The Welsh Political Archive annul lecture has been part of the National Library’s calendar for 30 years with a mix of politicians, journalists and academics having delivered the lecture over the years. However, due to the restrictions caused by the Covid-19 pandemic, it wasn’t possible to hold the lecture this year, even though all the arrangements had already been made.
But every challenge is also an opportunity and so we decided to try something a bit different; an on-line panel discussion using Zoom to bring together creator and users of political archives to discuss their experiences and ideas.
We had a fascinating discussion for just over an hour on a mix of questions which I’d prepared and questions submitted by the audience; some of which dealt with serious issues and others touching on lighter subjects. We looked at the role of archives in the age of social media, ensuring that we properly record the stories of all the communities of Wales, which movements we need to make sure we record and what ideas or items would best tell the story of 2020.
The session is available to view (in Welsh) on the Library’s Facebook page and we’ll be preparing versions with English and Welsh subtitles to be made available alongside the annual lecture during the next few weeks.
A new crowdsourcing project aimed at documenting the built heritage of Wales through photography and Wikipedia articles.
The National Library of Wales is once again teaming up with Menter Iaith Môn, with funding from the Welsh Government language unit, to deliver this exciting new project.
Wales has thousands of important listed buildings, from great castles built by the Welsh princes to churches, stately homes and terraced houses. In Wales there were once more seats in chapels than there were people to sit on them and now those chapels are disappearing fast. We also have more modern buildings which need documenting, such as hospitals and health centres, schools, libraries and sports facilities.
For this project we are asking you to check out what needs photographing in your area. If you are out walking the dog, running, cycling or just stretching your legs after that Sunday roast just take your phone or camera and snap a few shots for us along the way.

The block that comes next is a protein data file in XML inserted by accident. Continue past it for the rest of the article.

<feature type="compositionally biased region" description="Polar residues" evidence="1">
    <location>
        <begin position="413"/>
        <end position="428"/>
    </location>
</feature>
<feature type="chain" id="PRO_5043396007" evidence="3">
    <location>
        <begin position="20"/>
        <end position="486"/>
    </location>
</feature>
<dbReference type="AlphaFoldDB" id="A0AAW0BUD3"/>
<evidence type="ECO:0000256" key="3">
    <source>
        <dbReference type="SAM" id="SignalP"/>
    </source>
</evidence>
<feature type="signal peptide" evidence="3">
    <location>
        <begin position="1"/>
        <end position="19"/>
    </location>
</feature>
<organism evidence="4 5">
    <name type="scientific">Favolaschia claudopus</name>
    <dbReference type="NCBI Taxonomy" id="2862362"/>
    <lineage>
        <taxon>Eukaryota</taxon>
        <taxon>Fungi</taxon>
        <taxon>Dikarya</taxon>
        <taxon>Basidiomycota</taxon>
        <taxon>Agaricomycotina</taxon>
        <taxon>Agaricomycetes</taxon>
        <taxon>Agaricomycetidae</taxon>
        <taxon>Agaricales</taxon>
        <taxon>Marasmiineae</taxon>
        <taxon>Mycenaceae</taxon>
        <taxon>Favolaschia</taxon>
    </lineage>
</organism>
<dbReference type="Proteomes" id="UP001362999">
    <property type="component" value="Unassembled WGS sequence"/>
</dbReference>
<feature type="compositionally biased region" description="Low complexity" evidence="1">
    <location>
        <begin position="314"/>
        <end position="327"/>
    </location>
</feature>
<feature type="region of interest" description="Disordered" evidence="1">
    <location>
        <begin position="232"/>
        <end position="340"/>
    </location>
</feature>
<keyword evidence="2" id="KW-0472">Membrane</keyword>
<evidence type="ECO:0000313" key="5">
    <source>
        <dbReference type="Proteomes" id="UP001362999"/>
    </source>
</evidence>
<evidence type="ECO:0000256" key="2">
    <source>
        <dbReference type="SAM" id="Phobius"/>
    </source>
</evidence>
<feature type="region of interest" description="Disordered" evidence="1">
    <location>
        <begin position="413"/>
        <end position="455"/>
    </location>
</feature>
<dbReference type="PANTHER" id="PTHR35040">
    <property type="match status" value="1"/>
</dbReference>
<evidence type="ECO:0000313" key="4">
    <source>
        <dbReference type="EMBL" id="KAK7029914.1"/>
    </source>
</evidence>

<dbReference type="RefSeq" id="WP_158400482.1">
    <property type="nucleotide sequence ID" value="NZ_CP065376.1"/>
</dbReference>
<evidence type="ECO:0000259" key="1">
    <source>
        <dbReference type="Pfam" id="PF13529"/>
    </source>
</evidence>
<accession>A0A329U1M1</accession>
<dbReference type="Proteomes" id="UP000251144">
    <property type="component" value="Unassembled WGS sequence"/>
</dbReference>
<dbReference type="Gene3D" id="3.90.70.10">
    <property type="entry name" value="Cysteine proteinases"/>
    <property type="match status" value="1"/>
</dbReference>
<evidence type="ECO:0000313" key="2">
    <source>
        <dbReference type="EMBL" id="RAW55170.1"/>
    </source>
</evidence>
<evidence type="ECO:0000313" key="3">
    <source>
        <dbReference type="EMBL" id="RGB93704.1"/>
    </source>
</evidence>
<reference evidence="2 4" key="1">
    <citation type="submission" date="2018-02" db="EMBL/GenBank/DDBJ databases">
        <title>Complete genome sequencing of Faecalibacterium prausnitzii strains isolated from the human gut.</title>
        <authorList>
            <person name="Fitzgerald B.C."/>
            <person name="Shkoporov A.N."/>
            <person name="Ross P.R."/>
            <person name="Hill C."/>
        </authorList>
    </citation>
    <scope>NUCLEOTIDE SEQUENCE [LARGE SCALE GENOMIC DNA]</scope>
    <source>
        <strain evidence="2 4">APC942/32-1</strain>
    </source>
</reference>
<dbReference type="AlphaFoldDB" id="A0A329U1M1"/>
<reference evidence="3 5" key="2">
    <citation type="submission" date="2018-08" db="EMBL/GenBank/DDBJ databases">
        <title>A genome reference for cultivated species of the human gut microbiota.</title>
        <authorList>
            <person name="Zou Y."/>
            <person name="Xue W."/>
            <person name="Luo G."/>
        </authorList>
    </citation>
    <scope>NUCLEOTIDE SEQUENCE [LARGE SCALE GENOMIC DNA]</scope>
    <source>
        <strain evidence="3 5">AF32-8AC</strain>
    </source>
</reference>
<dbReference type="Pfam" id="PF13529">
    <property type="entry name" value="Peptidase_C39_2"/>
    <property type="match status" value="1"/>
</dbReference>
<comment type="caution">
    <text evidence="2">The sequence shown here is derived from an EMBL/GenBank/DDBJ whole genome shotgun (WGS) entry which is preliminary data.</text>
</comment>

These images will form a new collection at the National Library of Wales and will be made freely available for reuse on Wikimedia Commons, so that they can be used to improve Wikipedia articles. Wikipedia is a fantastic platform for us to collaboratively record and share our local history and recent studies have shown that having good quality Wikipedia articles can help to significantly boost tourism.
We are not looking for professional quality photographs, or fancy stylized shots. Just simple documentary images which you can snap on anything from a DSLR to your mobile phone, so everyone can get involved, from Grandma to the Grand kids.
As part of the project we are even planning on working directly (remotely) with schools to get kids snapping buildings in their area and then we will teach them how to use those images to improve relevant Wikipedia articles.
Contributing to the project is easy. An interactive map will show you all the places that need photographs in your area, and our video tutorial will talk you through the simple upload process. So please, check out what needs photographing in your area, and register today to ensure that your images are included in our new digital archive.
To celebrate Libraries Week the National Library hosted a Welsh language Translate-a-thon for students at Aberystwyth University hoping to pursue a career as translators. The goal was to translate existing English Wikipedia articles about famous writers into Welsh. The event was part of a wider WiciLlên project, funded by the Welsh Government and aimed at improving online access to Welsh language information and data about literature and the Welsh bibliography.